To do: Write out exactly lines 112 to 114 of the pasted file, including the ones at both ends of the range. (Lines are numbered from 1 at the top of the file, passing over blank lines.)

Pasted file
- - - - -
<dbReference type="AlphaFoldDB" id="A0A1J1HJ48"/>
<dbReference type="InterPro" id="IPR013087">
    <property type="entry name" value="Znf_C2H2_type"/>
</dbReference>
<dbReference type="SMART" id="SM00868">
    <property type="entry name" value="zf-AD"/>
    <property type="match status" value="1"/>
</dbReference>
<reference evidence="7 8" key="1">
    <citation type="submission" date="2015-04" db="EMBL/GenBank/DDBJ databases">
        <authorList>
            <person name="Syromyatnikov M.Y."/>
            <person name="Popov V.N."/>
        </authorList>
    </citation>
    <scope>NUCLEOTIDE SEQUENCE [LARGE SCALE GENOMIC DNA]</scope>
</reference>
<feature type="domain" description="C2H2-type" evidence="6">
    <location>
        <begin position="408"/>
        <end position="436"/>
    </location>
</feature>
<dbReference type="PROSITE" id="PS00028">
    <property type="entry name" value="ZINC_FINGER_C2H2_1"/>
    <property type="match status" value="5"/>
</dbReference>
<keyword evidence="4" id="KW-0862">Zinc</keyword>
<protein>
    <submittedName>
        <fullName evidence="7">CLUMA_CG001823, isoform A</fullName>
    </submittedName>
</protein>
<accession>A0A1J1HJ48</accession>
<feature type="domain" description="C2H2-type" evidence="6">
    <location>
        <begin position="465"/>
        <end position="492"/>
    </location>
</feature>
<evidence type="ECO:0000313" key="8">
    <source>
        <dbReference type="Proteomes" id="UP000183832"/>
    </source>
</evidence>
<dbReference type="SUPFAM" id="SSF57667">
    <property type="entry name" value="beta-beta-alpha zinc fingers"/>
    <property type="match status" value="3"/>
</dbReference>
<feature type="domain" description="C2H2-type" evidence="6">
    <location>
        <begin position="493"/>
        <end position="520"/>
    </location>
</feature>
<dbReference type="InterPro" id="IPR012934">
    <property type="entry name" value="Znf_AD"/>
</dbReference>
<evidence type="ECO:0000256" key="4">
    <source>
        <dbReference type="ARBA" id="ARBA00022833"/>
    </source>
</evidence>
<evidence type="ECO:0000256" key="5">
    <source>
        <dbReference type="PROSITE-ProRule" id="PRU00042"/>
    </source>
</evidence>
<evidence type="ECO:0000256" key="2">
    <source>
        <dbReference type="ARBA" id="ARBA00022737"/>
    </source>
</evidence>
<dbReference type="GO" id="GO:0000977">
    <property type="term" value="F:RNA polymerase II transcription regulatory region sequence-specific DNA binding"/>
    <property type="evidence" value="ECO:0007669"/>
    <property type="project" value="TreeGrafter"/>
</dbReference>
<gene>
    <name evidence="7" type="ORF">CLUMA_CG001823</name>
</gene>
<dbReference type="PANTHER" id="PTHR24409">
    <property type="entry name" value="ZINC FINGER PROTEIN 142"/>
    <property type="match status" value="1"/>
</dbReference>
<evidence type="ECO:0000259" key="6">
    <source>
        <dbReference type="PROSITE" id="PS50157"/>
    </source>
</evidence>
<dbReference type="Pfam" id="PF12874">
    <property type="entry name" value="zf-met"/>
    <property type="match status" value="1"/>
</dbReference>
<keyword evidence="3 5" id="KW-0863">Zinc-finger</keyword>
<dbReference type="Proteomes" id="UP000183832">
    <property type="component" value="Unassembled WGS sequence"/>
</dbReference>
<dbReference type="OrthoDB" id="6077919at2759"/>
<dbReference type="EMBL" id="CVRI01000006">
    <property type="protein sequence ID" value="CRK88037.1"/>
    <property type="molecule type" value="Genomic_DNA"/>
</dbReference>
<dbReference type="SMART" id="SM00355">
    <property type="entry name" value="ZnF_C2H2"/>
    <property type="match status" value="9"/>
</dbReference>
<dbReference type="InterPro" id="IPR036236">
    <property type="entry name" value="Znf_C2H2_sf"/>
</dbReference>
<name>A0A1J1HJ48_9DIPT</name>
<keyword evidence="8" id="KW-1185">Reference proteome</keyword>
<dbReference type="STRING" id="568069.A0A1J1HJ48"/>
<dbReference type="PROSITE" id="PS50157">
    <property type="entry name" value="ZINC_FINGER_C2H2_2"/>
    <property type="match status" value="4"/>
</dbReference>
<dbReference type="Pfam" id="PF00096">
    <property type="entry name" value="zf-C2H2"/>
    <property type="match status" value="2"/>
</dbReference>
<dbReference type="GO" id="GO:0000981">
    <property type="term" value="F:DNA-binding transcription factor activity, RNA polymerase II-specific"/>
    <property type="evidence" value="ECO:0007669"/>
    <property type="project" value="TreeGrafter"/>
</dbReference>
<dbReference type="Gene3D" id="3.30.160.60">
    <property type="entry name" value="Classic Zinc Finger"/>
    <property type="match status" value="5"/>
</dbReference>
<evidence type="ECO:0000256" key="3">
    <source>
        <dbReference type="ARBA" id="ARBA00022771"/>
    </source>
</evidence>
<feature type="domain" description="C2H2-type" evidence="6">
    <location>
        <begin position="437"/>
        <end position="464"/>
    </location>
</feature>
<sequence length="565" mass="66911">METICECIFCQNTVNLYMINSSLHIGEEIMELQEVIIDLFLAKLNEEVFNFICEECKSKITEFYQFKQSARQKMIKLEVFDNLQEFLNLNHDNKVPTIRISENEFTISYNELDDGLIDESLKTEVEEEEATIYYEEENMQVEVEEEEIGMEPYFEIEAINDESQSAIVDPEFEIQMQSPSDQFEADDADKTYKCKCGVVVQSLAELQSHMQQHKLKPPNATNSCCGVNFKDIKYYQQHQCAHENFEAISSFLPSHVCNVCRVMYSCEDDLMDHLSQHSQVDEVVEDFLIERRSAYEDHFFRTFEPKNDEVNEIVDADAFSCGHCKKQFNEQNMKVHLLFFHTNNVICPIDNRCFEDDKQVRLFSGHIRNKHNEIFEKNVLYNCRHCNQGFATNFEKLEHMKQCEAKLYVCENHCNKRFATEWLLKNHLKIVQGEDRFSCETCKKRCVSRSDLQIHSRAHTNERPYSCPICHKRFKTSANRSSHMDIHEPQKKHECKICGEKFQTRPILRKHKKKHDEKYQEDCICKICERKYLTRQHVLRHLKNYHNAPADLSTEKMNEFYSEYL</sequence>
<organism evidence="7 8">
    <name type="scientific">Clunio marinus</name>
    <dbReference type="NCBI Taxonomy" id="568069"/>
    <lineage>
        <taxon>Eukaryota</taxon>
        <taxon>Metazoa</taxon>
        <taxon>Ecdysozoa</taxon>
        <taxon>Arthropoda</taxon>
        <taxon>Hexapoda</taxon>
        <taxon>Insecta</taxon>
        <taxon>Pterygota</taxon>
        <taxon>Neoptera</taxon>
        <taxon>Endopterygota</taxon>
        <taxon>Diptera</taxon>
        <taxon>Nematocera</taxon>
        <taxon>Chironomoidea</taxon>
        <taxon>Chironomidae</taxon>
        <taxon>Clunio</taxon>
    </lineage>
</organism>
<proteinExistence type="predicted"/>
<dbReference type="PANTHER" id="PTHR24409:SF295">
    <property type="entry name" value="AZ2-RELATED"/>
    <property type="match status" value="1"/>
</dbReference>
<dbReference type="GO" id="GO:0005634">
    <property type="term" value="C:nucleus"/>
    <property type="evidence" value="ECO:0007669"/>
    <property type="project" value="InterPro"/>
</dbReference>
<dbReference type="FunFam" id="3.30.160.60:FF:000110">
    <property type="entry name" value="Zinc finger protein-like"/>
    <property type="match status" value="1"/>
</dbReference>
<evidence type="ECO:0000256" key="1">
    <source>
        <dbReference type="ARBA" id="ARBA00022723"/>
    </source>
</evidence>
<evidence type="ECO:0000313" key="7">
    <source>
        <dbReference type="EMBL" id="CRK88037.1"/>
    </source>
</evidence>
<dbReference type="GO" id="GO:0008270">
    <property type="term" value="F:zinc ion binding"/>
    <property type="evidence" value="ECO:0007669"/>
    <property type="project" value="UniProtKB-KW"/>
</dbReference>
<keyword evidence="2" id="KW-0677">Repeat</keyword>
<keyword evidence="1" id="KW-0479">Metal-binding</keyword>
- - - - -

<keyword evidence="8" id="KW-1185">Reference proteome</keyword>
<dbReference type="STRING" id="568069.A0A1J1HJ48"/>
<dbReference type="PROSITE" id="PS50157">